Leechtown Expedition

Members of VEMRA reenacted the Leechtown Gold-Rush this past weekend.  

After the discovery of Gold by the Vancouver Island Expedition, thousands of gold-miners and others made their way to Sooke in the summer of 1864. J.M. Foley, a member of the Expedition posted a notice in the Times Colonist to meet him at a specific location in the Sooke Harbour marked by a white flag with a Maltese Cross for the shortest and best routes to the mines.


Original advertisement courtesy of leechtownhistory.ca


Members of VEMRA met under a replica of that same flag.

Dressed in period correct historical clothing and accouterments, we made the 14 km round trip from the Sooke Potholes to Leechtown.

Walking along the Galloping Goose Trail, which follows a portion of the former Canadian National rail line that ran between Victoria and Youbou on the north shore of Cowichan Lake.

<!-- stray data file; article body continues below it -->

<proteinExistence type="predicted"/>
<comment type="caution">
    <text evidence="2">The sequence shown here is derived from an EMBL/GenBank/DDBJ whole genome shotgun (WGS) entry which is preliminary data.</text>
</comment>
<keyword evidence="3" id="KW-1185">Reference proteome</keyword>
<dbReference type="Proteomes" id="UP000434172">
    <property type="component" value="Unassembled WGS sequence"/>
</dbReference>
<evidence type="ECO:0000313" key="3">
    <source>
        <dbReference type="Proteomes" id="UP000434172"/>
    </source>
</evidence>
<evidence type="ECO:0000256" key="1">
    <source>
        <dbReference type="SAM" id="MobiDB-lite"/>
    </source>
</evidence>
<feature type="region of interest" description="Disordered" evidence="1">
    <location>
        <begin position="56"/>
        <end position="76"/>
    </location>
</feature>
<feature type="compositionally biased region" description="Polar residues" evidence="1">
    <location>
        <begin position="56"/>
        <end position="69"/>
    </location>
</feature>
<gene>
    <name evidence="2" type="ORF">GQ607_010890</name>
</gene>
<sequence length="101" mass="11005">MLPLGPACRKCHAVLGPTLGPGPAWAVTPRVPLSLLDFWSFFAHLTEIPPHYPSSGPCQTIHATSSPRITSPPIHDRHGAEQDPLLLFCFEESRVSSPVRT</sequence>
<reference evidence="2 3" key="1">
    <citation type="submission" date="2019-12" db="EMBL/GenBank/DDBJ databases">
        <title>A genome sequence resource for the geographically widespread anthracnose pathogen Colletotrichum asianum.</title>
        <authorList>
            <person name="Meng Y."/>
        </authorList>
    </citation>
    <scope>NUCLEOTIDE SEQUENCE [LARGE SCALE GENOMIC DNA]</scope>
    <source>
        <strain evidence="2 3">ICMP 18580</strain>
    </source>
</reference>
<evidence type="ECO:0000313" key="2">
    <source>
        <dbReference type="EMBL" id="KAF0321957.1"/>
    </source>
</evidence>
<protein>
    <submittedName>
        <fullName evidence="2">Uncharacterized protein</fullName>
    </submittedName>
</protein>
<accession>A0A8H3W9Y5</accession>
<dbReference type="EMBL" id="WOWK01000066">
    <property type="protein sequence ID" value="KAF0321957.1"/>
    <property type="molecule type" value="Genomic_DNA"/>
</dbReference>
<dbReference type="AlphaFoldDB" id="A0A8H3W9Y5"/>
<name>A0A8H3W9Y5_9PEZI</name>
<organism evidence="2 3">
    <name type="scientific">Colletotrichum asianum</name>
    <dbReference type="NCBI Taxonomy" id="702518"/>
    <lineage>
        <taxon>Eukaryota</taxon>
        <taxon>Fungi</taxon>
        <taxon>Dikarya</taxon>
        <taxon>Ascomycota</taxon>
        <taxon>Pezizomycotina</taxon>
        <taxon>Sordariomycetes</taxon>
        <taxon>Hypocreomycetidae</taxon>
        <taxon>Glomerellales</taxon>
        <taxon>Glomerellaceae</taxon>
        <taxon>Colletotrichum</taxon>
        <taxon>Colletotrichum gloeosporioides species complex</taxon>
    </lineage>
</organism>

At Leechtown we surveyed the historic site and even panned for gold using historical tools.

Nothing is left of the settlement that was once at Leechtown.  Now there is only this sign and a cairn somewhere that we didn't manage to find.

Even though the original gold rush here didn't last very long, there is still some recreational gold mining being done here and a century and a half later some quantities of fine gold and flake are still being found...

The Leechtown Gold Rush was a significant event in Vancouver Island history. Not only did it make some wealthy, but it caused the population to grow enormously.

For all the photos of this expedition click here.